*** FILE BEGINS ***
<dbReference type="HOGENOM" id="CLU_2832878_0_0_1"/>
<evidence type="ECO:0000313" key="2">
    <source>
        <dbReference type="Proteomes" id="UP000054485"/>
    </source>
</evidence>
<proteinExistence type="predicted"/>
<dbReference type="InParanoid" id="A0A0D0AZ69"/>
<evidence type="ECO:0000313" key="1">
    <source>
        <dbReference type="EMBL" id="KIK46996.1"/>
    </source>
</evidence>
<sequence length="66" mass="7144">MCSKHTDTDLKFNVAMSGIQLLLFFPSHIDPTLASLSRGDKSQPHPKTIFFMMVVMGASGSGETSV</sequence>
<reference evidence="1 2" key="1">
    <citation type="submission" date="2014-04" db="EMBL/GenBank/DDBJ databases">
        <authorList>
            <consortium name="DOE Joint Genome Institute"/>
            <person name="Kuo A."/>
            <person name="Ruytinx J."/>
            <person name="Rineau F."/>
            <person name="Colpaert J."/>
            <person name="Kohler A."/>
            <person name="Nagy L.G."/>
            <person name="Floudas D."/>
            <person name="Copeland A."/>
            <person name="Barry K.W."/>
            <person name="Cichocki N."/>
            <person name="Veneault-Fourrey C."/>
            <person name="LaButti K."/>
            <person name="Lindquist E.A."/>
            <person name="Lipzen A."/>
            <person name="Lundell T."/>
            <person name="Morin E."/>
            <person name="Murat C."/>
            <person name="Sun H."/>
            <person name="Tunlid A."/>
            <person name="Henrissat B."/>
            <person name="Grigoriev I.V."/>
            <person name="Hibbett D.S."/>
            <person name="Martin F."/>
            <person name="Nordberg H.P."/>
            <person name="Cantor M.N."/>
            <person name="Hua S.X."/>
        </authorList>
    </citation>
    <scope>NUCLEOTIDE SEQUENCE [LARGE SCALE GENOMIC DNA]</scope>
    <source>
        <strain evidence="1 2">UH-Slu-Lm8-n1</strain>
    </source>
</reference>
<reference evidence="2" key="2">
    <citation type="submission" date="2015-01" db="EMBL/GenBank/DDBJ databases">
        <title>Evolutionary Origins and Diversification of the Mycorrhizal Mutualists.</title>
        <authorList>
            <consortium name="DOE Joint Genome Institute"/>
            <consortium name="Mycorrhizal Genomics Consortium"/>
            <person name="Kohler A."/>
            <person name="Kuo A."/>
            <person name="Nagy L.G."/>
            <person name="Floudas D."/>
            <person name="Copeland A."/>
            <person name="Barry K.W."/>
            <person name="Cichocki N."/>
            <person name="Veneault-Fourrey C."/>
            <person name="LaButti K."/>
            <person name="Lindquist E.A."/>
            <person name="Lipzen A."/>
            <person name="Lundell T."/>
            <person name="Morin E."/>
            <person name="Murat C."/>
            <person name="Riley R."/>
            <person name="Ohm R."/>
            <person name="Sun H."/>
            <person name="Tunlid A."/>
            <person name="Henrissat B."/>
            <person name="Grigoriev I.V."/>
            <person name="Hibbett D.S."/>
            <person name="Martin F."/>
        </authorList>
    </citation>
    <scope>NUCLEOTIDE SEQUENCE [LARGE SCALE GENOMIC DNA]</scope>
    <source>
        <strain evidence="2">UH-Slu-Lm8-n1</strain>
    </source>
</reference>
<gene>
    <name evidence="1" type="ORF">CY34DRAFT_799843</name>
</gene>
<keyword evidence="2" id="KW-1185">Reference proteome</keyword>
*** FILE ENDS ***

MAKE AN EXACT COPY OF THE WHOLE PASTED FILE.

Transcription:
<dbReference type="HOGENOM" id="CLU_2832878_0_0_1"/>
<evidence type="ECO:0000313" key="2">
    <source>
        <dbReference type="Proteomes" id="UP000054485"/>
    </source>
</evidence>
<proteinExistence type="predicted"/>
<dbReference type="InParanoid" id="A0A0D0AZ69"/>
<evidence type="ECO:0000313" key="1">
    <source>
        <dbReference type="EMBL" id="KIK46996.1"/>
    </source>
</evidence>
<sequence length="66" mass="7144">MCSKHTDTDLKFNVAMSGIQLLLFFPSHIDPTLASLSRGDKSQPHPKTIFFMMVVMGASGSGETSV</sequence>
<reference evidence="1 2" key="1">
    <citation type="submission" date="2014-04" db="EMBL/GenBank/DDBJ databases">
        <authorList>
            <consortium name="DOE Joint Genome Institute"/>
            <person name="Kuo A."/>
            <person name="Ruytinx J."/>
            <person name="Rineau F."/>
            <person name="Colpaert J."/>
            <person name="Kohler A."/>
            <person name="Nagy L.G."/>
            <person name="Floudas D."/>
            <person name="Copeland A."/>
            <person name="Barry K.W."/>
            <person name="Cichocki N."/>
            <person name="Veneault-Fourrey C."/>
            <person name="LaButti K."/>
            <person name="Lindquist E.A."/>
            <person name="Lipzen A."/>
            <person name="Lundell T."/>
            <person name="Morin E."/>
            <person name="Murat C."/>
            <person name="Sun H."/>
            <person name="Tunlid A."/>
            <person name="Henrissat B."/>
            <person name="Grigoriev I.V."/>
            <person name="Hibbett D.S."/>
            <person name="Martin F."/>
            <person name="Nordberg H.P."/>
            <person name="Cantor M.N."/>
            <person name="Hua S.X."/>
        </authorList>
    </citation>
    <scope>NUCLEOTIDE SEQUENCE [LARGE SCALE GENOMIC DNA]</scope>
    <source>
        <strain evidence="1 2">UH-Slu-Lm8-n1</strain>
    </source>
</reference>
<reference evidence="2" key="2">
    <citation type="submission" date="2015-01" db="EMBL/GenBank/DDBJ databases">
        <title>Evolutionary Origins and Diversification of the Mycorrhizal Mutualists.</title>
        <authorList>
            <consortium name="DOE Joint Genome Institute"/>
            <consortium name="Mycorrhizal Genomics Consortium"/>
            <person name="Kohler A."/>
            <person name="Kuo A."/>
            <person name="Nagy L.G."/>
            <person name="Floudas D."/>
            <person name="Copeland A."/>
            <person name="Barry K.W."/>
            <person name="Cichocki N."/>
            <person name="Veneault-Fourrey C."/>
            <person name="LaButti K."/>
            <person name="Lindquist E.A."/>
            <person name="Lipzen A."/>
            <person name="Lundell T."/>
            <person name="Morin E."/>
            <person name="Murat C."/>
            <person name="Riley R."/>
            <person name="Ohm R."/>
            <person name="Sun H."/>
            <person name="Tunlid A."/>
            <person name="Henrissat B."/>
            <person name="Grigoriev I.V."/>
            <person name="Hibbett D.S."/>
            <person name="Martin F."/>
        </authorList>
    </citation>
    <scope>NUCLEOTIDE SEQUENCE [LARGE SCALE GENOMIC DNA]</scope>
    <source>
        <strain evidence="2">UH-Slu-Lm8-n1</strain>
    </source>
</reference>
<gene>
    <name evidence="1" type="ORF">CY34DRAFT_799843</name>
</gene>
<keyword evidence="2" id="KW-1185">Reference proteome</keyword>